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File: libc.info,  Node: Setting Permissions,  Next: Testing File Access,  Prev: Access Permission,  Up: File Attributes

14.9.7 Assigning File Permissions
---------------------------------

The primitive functions for creating files (for example, 'open' or
'mkdir') take a MODE argument, which specifies the file permissions to
give the newly created file.  This mode is modified by the process's
"file creation mask", or "umask", before it is used.

   The bits that are set in the file creation mask identify permissions
that are always to be disabled for newly created files.  For example, if
you set all the "other" access bits in the mask, then newly created
files are not accessible at all to processes in the "other" category,
even if the MODE argument passed to the create function would permit
such access.  In other words, the file creation mask is the complement
of the ordinary access permissions you want to grant.

   Programs that create files typically specify a MODE argument that
includes all the permissions that make sense for the particular file.
For an ordinary file, this is typically read and write permission for
all classes of users.  These permissions are then restricted as
specified by the individual user's own file creation mask.

   To change the permission of an existing file given its name, call
'chmod'.  This function uses the specified permission bits and ignores
the file creation mask.

   In normal use, the file creation mask is initialized by the user's
login shell (using the 'umask' shell command), and inherited by all
subprocesses.  Application programs normally don't need to worry about
the file creation mask.  It will automatically do what it is supposed to
do.

   When your program needs to create a file and bypass the umask for its
access permissions, the easiest way to do this is to use 'fchmod' after
opening the file, rather than changing the umask.  In fact, changing the
umask is usually done only by shells.  They use the 'umask' function.

   The functions in this section are declared in 'sys/stat.h'.

 -- Function: mode_t umask (mode_t MASK)
     Preliminary: | MT-Safe | AS-Safe | AC-Safe | *Note POSIX Safety
     Concepts::.

     The 'umask' function sets the file creation mask of the current
     process to MASK, and returns the previous value of the file
     creation mask.

     Here is an example showing how to read the mask with 'umask'
     without changing it permanently:

          mode_t
          read_umask (void)
          {
            mode_t mask = umask (0);
            umask (mask);
            return mask;
          }

     However, on GNU/Hurd systems it is better to use 'getumask' if you
     just want to read the mask value, because it is reentrant.

 -- Function: mode_t getumask (void)
     Preliminary: | MT-Safe | AS-Safe | AC-Safe | *Note POSIX Safety
     Concepts::.

     Return the current value of the file creation mask for the current
     process.  This function is a GNU extension and is only available on
     GNU/Hurd systems.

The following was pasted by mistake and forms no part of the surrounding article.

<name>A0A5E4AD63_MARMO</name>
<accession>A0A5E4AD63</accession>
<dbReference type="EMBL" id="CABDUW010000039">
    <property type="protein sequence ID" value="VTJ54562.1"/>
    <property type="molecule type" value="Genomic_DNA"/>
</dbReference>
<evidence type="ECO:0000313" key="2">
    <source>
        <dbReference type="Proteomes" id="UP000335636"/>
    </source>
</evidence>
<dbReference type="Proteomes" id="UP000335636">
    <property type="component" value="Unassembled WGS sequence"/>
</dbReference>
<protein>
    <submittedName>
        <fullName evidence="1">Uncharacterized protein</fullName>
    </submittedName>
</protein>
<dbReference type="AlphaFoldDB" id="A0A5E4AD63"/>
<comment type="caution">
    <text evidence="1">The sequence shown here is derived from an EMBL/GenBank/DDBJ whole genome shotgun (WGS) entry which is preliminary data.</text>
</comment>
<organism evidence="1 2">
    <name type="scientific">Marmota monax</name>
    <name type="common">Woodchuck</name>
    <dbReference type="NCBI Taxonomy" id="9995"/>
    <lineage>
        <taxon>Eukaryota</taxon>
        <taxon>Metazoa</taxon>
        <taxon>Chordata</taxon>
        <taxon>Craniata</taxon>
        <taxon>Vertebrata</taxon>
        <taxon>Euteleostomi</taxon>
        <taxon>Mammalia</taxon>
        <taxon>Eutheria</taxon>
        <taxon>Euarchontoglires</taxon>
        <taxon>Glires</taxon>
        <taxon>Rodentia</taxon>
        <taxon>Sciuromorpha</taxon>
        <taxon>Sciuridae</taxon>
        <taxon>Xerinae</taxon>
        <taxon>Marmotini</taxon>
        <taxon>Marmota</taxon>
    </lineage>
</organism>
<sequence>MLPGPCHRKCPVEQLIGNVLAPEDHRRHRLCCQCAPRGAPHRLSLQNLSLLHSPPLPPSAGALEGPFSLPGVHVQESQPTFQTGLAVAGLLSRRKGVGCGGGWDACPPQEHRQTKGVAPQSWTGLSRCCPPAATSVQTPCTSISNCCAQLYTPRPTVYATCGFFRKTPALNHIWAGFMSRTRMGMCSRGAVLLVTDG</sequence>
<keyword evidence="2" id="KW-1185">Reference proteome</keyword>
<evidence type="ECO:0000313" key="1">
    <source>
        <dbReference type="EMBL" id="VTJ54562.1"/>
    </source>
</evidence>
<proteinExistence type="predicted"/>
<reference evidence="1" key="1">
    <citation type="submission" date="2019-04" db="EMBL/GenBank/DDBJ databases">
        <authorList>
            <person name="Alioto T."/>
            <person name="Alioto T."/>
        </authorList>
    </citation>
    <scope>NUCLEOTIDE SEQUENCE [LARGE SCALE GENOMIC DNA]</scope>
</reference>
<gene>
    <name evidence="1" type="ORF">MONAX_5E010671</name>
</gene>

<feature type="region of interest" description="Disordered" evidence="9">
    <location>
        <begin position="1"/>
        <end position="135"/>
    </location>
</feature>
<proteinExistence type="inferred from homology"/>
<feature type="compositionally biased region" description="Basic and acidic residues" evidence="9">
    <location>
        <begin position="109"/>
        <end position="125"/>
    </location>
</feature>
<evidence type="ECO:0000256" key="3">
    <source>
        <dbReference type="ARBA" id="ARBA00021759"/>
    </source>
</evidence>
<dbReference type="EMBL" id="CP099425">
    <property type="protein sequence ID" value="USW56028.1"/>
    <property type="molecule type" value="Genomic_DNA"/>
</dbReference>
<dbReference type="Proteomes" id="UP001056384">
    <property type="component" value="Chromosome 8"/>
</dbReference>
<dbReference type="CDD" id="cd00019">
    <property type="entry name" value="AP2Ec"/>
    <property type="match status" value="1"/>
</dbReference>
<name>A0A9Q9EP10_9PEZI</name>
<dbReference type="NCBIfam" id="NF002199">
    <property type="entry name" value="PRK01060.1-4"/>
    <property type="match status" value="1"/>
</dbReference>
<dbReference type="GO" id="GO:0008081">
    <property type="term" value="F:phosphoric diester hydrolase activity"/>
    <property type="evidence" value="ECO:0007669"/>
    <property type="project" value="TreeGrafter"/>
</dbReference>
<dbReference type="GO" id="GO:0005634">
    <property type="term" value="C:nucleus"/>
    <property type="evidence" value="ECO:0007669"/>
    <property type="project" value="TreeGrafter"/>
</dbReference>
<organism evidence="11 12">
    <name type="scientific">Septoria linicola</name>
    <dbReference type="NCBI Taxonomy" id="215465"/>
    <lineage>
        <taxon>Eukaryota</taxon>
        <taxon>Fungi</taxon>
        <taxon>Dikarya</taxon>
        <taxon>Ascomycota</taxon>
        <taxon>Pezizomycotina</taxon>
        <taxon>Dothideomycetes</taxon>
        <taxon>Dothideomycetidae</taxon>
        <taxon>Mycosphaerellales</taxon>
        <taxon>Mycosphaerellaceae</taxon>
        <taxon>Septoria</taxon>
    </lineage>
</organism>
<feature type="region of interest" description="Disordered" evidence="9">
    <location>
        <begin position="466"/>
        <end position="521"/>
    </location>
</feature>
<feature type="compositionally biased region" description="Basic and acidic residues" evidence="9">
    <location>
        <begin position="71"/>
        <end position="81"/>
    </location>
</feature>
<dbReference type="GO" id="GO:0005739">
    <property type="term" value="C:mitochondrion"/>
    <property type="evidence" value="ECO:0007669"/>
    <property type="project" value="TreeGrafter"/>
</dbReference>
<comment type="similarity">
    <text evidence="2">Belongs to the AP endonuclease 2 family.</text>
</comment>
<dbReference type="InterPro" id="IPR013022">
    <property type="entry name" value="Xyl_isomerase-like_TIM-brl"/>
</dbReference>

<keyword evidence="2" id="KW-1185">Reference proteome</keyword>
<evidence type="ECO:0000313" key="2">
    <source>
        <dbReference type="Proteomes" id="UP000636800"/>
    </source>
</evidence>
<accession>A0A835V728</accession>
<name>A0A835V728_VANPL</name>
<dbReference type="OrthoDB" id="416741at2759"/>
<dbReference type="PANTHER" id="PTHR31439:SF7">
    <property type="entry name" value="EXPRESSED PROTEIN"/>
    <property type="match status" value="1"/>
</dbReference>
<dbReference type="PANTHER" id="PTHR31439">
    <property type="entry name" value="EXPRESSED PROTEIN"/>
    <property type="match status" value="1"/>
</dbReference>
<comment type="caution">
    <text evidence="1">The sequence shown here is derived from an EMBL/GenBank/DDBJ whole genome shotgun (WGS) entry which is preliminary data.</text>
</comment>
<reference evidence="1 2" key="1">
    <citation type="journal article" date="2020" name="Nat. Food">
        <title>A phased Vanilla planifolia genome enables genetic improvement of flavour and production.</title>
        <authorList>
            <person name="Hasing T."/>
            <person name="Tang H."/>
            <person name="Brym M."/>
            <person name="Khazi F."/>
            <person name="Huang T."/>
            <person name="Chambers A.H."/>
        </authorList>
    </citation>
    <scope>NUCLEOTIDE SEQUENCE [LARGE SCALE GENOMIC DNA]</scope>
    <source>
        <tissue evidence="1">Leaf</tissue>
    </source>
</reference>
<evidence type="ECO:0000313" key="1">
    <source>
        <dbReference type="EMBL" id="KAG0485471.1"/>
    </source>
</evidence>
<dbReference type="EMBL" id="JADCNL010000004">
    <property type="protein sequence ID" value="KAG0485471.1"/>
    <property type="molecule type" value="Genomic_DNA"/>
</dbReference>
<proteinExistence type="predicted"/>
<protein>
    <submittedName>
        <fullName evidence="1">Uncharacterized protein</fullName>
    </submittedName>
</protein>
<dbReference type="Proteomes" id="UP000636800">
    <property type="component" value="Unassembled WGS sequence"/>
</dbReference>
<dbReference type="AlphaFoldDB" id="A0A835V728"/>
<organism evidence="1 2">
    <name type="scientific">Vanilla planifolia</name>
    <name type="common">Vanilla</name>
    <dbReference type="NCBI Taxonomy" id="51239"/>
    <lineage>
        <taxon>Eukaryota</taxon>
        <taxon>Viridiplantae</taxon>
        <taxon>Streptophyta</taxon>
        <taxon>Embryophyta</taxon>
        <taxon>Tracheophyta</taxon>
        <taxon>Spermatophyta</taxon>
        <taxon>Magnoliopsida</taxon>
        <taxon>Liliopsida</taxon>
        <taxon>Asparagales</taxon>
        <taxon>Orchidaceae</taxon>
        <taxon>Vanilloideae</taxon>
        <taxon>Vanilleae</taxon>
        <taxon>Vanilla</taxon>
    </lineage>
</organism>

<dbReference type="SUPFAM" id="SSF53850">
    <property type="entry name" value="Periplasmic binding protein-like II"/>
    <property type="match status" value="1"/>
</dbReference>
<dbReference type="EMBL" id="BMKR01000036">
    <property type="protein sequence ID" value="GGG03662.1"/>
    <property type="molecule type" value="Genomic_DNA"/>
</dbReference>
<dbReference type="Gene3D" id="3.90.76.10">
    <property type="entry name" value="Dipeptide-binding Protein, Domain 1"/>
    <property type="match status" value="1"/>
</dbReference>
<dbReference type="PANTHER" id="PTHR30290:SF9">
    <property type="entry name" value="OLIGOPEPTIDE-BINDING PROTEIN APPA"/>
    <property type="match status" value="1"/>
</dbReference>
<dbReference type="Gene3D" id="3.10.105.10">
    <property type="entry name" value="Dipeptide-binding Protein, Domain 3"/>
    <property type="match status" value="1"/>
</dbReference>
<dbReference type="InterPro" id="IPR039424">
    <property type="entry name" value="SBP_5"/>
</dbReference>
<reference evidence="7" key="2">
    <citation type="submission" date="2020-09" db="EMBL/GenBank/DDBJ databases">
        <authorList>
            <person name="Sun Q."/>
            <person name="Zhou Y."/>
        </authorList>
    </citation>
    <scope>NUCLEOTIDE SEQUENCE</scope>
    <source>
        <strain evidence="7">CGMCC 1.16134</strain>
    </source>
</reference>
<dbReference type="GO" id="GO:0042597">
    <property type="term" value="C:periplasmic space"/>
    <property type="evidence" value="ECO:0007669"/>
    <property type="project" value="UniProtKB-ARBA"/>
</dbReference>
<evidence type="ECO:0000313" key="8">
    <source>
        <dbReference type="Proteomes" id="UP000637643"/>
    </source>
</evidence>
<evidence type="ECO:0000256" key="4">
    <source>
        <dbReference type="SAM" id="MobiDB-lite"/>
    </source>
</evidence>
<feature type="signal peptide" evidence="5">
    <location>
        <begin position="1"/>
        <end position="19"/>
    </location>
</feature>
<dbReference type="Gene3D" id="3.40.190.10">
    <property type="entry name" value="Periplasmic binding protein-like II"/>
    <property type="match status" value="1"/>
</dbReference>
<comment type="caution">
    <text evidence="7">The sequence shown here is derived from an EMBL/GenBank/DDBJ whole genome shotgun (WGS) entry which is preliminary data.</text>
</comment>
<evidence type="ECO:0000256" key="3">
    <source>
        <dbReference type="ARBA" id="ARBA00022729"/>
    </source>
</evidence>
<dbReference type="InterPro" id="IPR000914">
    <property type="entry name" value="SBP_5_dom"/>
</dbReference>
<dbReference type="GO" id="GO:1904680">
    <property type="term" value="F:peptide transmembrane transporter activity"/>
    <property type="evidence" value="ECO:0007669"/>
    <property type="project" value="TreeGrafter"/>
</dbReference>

-- Function: int chmod (const char *FILENAME, mode_t MODE)
     Preliminary: | MT-Safe | AS-Safe | AC-Safe | *Note POSIX Safety
     Concepts::.

     The 'chmod' function sets the access permission bits for the file
     named by FILENAME to MODE.

     If FILENAME is a symbolic link, 'chmod' changes the permissions of
     the file pointed to by the link, not those of the link itself.

     This function returns '0' if successful and '-1' if not.  In
     addition to the usual file name errors (*note File Name Errors::),
     the following 'errno' error conditions are defined for this
     function:

     'ENOENT'
          The named file doesn't exist.

     'EPERM'
          This process does not have permission to change the access
          permissions of this file.  Only the file's owner (as judged by
          the effective user ID of the process) or a privileged user can
          change them.

     'EROFS'
          The file resides on a read-only file system.

     'EFTYPE'
          MODE has the 'S_ISVTX' bit (the "sticky bit") set, and the
          named file is not a directory.  Some systems do not allow
          setting the sticky bit on non-directory files, and some do
          (and only some of those assign a useful meaning to the bit for
          non-directory files).

          You only get 'EFTYPE' on systems where the sticky bit has no
          useful meaning for non-directory files, so it is always safe
          to just clear the bit in MODE and call 'chmod' again.  *Note
          Permission Bits::, for full details on the sticky bit.

 -- Function: int fchmod (int FILEDES, mode_t MODE)
     Preliminary: | MT-Safe | AS-Safe | AC-Safe | *Note POSIX Safety
     Concepts::.

     This is like 'chmod', except that it changes the permissions of the
     currently open file given by FILEDES.

     The return value from 'fchmod' is '0' on success and '-1' on
     failure.  The following 'errno' error codes are defined for this
     function:

     'EBADF'
          The FILEDES argument is not a valid file descriptor.

     'EINVAL'
          The FILEDES argument corresponds to a pipe or socket, or
          something else that doesn't really have access permissions.

     'EPERM'
          This process does not have permission to change the access
          permissions of this file.  Only the file's owner (as judged by
          the effective user ID of the process) or a privileged user can
          change them.

     'EROFS'
          The file resides on a read-only file system.


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